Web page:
Tuesday, July 6, 2010

Where No One Has Gone Before

One argument used against Christianity is the smallness of the earth with regard to the size of the universe. This is ironic because, in the Middle Ages, based on Ptolemy's Almagest, they knew that the earth resembled a mathematical point in comparison to the size of the fixed stars. Nor does the equation of size to importance seem to be obvious. Is a star, for all its size, more important then smaller creatures that are capable of independent thought and action? But I suspect the real issue is not so much size as centrality. Earth has gone from being the center of the universe to an obscure planet orbiting an obscure sun, and the question comes why God should care about us enough to become a human being to redeem us.

With some help from C. S. Lewis, I would like to look at this issue. Is there intelligent life anywhere else in the universe? If not, we would ask why God created this vast expanse to create intelligent life on only one planet. But there are many mysteries in the ways of God. If there is no other intelligent life, it is not surprising God would treat us in a special way. (Lewis speculates on whether we would be able to distinguish a genuinely spiritual being from a highly intelligent animal or recognize one if they had a low level of intelligence or manufacturing ability. I would not go as far as he does on this, but it is a question to consider.)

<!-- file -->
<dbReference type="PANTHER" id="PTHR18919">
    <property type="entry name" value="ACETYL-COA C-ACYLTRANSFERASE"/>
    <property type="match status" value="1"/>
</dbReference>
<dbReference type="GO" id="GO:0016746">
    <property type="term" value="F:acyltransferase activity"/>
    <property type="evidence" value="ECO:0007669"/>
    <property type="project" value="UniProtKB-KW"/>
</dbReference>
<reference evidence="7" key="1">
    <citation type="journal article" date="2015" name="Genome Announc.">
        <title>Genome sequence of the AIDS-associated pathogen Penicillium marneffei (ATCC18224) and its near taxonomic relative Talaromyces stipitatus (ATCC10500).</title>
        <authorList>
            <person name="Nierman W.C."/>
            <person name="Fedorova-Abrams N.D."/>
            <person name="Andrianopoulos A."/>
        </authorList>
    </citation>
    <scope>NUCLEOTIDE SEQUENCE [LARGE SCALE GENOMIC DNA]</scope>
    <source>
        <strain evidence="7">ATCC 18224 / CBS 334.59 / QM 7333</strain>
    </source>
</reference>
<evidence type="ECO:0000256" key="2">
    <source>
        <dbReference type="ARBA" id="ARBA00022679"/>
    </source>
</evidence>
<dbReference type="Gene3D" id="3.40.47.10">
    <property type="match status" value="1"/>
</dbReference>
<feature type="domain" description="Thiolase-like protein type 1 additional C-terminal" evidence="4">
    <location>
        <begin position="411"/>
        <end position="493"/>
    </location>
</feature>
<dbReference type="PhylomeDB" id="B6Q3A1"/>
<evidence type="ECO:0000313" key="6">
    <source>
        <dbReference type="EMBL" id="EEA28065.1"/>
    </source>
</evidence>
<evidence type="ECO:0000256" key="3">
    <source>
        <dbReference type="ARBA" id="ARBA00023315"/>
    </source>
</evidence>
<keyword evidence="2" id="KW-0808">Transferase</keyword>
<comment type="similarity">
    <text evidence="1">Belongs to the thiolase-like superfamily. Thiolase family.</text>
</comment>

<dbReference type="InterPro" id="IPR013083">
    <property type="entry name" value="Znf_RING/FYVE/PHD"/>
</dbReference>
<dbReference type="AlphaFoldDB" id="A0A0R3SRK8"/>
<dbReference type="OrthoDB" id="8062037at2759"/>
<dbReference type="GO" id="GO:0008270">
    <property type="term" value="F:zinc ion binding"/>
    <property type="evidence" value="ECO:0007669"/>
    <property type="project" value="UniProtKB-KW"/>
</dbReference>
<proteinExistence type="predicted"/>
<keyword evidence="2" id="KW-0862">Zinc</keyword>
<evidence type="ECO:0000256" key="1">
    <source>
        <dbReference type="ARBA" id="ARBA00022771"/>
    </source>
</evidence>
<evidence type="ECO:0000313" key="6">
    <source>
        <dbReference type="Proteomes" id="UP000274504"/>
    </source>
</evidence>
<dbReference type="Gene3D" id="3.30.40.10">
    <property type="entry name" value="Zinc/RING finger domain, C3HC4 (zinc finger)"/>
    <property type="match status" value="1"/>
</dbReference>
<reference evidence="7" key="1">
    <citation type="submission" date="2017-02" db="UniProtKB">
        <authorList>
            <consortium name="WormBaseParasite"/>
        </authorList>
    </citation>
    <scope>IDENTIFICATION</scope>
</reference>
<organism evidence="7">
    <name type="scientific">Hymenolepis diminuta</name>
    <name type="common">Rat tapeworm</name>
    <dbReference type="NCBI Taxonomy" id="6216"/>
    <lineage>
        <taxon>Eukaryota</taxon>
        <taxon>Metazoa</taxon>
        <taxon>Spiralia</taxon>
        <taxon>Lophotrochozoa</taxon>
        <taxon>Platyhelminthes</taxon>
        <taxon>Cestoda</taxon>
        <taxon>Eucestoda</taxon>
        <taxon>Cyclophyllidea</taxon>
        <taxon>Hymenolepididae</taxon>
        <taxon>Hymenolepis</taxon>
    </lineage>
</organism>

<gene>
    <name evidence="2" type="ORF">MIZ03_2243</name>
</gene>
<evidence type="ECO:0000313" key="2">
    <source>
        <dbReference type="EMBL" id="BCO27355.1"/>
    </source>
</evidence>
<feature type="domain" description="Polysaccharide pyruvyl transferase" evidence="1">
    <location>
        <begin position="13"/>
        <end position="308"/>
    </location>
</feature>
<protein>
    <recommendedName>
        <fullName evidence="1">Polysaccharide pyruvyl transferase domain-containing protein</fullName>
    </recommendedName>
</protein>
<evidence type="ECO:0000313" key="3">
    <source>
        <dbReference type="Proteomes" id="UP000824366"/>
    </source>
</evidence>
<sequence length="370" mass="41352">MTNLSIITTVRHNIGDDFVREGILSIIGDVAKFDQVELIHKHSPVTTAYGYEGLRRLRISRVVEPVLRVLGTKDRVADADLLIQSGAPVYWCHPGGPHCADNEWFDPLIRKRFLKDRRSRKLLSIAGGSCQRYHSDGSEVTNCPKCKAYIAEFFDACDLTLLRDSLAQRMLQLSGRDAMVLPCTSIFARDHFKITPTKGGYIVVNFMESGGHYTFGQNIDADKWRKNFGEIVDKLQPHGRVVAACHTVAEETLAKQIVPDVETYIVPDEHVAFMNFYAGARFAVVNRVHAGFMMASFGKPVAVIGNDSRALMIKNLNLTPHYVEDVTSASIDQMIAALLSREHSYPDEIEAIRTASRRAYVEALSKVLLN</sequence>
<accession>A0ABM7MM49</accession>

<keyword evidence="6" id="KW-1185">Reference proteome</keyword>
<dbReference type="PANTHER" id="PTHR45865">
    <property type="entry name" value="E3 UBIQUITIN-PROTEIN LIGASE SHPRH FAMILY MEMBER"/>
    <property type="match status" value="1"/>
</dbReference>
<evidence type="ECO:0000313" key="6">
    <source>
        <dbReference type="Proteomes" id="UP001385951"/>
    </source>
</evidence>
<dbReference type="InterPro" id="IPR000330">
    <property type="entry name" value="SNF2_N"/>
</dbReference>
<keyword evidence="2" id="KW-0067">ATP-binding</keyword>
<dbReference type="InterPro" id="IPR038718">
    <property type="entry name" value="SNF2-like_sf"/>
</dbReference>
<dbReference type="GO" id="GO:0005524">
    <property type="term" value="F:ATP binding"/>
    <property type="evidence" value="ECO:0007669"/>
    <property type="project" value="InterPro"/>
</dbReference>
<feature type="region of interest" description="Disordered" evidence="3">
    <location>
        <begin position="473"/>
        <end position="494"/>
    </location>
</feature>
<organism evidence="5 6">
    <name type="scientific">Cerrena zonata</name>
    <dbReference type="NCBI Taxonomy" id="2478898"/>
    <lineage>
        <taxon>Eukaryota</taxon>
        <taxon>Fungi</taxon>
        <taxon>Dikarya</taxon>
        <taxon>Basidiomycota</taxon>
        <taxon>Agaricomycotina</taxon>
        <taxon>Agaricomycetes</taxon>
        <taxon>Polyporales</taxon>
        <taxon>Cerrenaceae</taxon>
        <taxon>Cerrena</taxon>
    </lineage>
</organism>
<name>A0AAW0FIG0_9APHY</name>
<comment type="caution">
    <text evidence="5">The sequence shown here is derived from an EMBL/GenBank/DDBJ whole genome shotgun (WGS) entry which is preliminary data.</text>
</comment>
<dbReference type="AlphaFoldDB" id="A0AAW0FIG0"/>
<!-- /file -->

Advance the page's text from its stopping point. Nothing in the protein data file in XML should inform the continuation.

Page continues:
If intelligent life exists, we must ask if it has fallen into sin. The Bible says human beings were created upright and fell by disobeying God's command. If there are other races, it is possible they never rebelled against God and do not need to be redeemed. The distinction of the human race may consist in our being the ones that need redemption. Also, there are those in the spiritual realm who are so hardened in sin they are irredeemable. Could there be other races in the same state? Could we necessarily distinguish between races in various conditions? If there are races who can be and need redeeming, has God done so? This could be a problem for Christianity if He has not, but it is something we do not know. (I am reluctant to follow Lewis in suggesting the possibility of a different mode of redemption from the one we are familiar with or believing that our redemption could apply to another race. But I cannot claim to know all the answers on this.)

I agree with Lewis in suspecting the cosmic distances may be God's quarantine precautions to prevent us, as fallen beings, from doing to other races what we have done to less technologically equipped members of our own. But our questions about what God is doing in the rest of the universe must wait until we know more about what is really out there.

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